Ms. Barker can’t live in three places at once but apparently favors additional rental units on her properties.  She should recuse herself from any further voting on this topic.  To potentially gain financially from one’s own proposal is a conflict of interest and should prompt disclosure and abstention.


Larry Horowitz

Aug 31, 2016

As Mark Twain reminded us: “There are three kinds of lies: lies, damned lies, and statistics.”  And so it is with the Bellingham vacancy rate, purported by Councilmember Dan Hammill to be 0.2%.

I have asked Dan Hammill to cite the source of the 0.2% vacancy rate, but I have not yet heard back from him.  Based on information presented by Councilmember Pinky Vargas, it appears that Hammill’s information comes from the Spring 2016 Washington Apartment Market Survey (WAMS) produced by the Runstad Center for Real Estate Studies, whose stated purpose is to “prepare tomorrow’s real estate leaders today.”

I’m concerned about Council’s use of this survey to make its determination, as Hammill suggests, that Bellingham is in the midst of a ‘housing emergency’.  Perhaps we are, but is Council relying on accurate information?  A few questions about the Spring 2016 WAMS:

1) Does the WAMS provide information specific to Bellingham or is it a countywide survey?
Answer: The survey provides information for Whatcom County, not specifically for Bellingham.

2) What percentage of apartments in the county are reflected in the Spring 2016 WAMS?
Answer: For Whatcom County, only 8% of all apartments responded: 1,315 of 16,375 apartments.  By contrast, the King County response rate was 64% (153,575 out of 240,182).

3) Does a survey with 8% self-responders (as opposed to validly sampled) provide a statistically reliable result?

4) Does the WAMS consider houses or condos available for rent?  Or does it only consider apartments?
Answer: Only apartments.

5) Does the WAMS consider condos or houses available for sale?
Answer: No, only apartments available for rent.

6) What was the Whatcom County vacancy rate for the 8% of the apartments that responded (1,315 out of 16,375)?
Answer: 0.8% (11 out of 1,315)

During the Aug 29 Committee of the Whole meeting, Dan Hammill stated, “Locally, our vacancy rate has plummeted to 0.2%.  Put another way, 99.8% of all Bellingham housing is not for sale or rent, and most people can’t afford to rent or buy what little there is available.”

I assume when Dan said 0.2%, he actually meant 0.8%.  Unfortunately, Dan’s interpolated conclusion that 99.8% of all Bellingham housing is not for sale or rent is entirely unsupported. 

First, the WAMS is a countywide survey, not Bellingham specific.

Second, the WAMS is silent as to houses and condos for sale or for rent, so no conclusion at all can be made regarding houses and condos.

Third, the 8% response rate of self-responders is entirely inadequate for any conclusion to be made.

Bellingham City Councilmembers are basing a whole host of housing decisions on unreliable, inadequate information.  If they truly hope to have neighborhood cooperation and buy-in, they must stop insulting our intelligence and start using better information.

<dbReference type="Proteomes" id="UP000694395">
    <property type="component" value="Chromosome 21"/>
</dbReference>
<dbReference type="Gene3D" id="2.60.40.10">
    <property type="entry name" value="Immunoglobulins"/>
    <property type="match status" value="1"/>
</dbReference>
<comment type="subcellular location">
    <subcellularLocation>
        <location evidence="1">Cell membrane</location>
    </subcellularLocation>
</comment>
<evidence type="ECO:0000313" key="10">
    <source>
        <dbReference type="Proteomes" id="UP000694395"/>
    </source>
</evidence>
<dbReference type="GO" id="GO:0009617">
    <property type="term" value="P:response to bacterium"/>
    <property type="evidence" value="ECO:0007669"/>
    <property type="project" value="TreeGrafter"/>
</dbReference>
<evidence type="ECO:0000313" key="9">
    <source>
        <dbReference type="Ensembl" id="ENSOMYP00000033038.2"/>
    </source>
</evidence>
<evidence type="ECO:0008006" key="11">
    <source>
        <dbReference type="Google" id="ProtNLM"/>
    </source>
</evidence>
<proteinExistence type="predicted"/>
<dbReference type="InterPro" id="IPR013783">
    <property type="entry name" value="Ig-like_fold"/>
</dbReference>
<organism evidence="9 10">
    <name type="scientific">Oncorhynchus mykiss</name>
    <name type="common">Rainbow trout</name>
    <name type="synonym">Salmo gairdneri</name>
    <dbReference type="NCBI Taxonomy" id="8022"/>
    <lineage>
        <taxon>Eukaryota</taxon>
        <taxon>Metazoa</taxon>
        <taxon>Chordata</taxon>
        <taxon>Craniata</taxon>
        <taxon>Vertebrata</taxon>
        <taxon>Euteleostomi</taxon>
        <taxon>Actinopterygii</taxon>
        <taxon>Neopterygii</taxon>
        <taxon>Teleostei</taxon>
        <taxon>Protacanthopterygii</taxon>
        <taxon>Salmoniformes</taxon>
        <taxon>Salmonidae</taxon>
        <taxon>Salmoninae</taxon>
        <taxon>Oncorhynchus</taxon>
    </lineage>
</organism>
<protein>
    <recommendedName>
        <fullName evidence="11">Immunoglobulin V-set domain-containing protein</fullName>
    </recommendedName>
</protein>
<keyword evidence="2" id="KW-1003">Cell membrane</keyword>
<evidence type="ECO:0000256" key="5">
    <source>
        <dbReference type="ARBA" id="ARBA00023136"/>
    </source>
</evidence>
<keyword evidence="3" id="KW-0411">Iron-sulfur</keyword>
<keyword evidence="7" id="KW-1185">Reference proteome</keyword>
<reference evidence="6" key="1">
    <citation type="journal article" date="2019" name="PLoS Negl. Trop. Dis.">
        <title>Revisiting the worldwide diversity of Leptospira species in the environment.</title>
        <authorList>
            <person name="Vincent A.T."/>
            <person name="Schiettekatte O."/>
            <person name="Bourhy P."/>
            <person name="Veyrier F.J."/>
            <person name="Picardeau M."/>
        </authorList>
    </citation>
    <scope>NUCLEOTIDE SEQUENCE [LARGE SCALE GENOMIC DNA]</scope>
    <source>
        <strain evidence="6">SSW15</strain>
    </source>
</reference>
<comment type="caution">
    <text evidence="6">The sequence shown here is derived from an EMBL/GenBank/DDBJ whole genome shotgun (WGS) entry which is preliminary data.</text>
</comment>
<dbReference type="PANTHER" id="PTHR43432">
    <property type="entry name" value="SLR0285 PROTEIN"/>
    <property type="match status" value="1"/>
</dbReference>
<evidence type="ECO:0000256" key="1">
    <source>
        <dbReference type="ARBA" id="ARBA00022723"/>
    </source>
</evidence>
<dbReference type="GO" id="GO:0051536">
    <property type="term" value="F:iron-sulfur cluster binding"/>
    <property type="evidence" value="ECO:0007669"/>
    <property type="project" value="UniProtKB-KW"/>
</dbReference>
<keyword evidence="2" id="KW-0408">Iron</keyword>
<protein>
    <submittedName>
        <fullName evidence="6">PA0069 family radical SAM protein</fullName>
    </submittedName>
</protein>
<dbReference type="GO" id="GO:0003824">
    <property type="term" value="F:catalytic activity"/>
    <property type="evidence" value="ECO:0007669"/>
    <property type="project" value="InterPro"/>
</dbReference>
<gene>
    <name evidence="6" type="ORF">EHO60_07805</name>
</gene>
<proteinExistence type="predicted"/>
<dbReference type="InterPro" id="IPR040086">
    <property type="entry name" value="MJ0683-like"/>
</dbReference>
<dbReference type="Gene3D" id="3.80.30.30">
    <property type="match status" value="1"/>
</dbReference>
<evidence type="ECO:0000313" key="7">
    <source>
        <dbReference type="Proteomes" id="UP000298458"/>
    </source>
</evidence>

Click http://realestate.washington.edu/wp-content/uploads/2016/04/spring-2016.pdf to see the Spring 2016 WAMS.


Larry Horowitz

Aug 31, 2016

If a reliable source is to be believed, then Dan Hammill’s agenda has less to do with Bellingham’s vacancy rate and more to do with housing affordability.  If that’s the case, then perhaps Dan will be more straightforward with us going forward.  By presenting potentially false dilemmas, stakeholders are sent on a wild goose chase rather than work collaboratively toward a common goal.

If the main issue is housing affordability rather than the vacancy rate, then the task at hand is to clearly define the problem and seek stakeholder agreement.  Only then can effective solutions be developed.  Currently, the affordable housing problem is not well defined.

1) Who are we talking about? 
a) Are they long-time residents who have a place to live but still cannot afford a place to own?
b) Are they WWU students who just graduated and decided to stay? 
c) Are they people who just moved here but didn’t have a job when they came?
d) Are they people who moved here with a job, but the job didn’t pay enough and they didn’t consider housing before accepting?
e) Is it someone else?

2) How did they get into a situation where they live here and but cannot afford to?
a) Did they lose their job?
b) Did they get sick or hurt?
c) Did they start a family and incur additional expense?
d) Did one of the two earners quit their job?

3) To what extent will the hundreds of apartments under construction alleviate these problems by freeing up other housing currently occupied by students?

I have heard rumors that rental prices in Bellingham are inelastic and appear to be controlled by some sort of rent overlord. 
- Is this accurate? 
- How is that even possible given the number of competitors in the rental market? 
- If true, what can be done about that?

Is it possible for all stakeholders to come together and leave their biases, especially those driven by the profit incentive, at the door?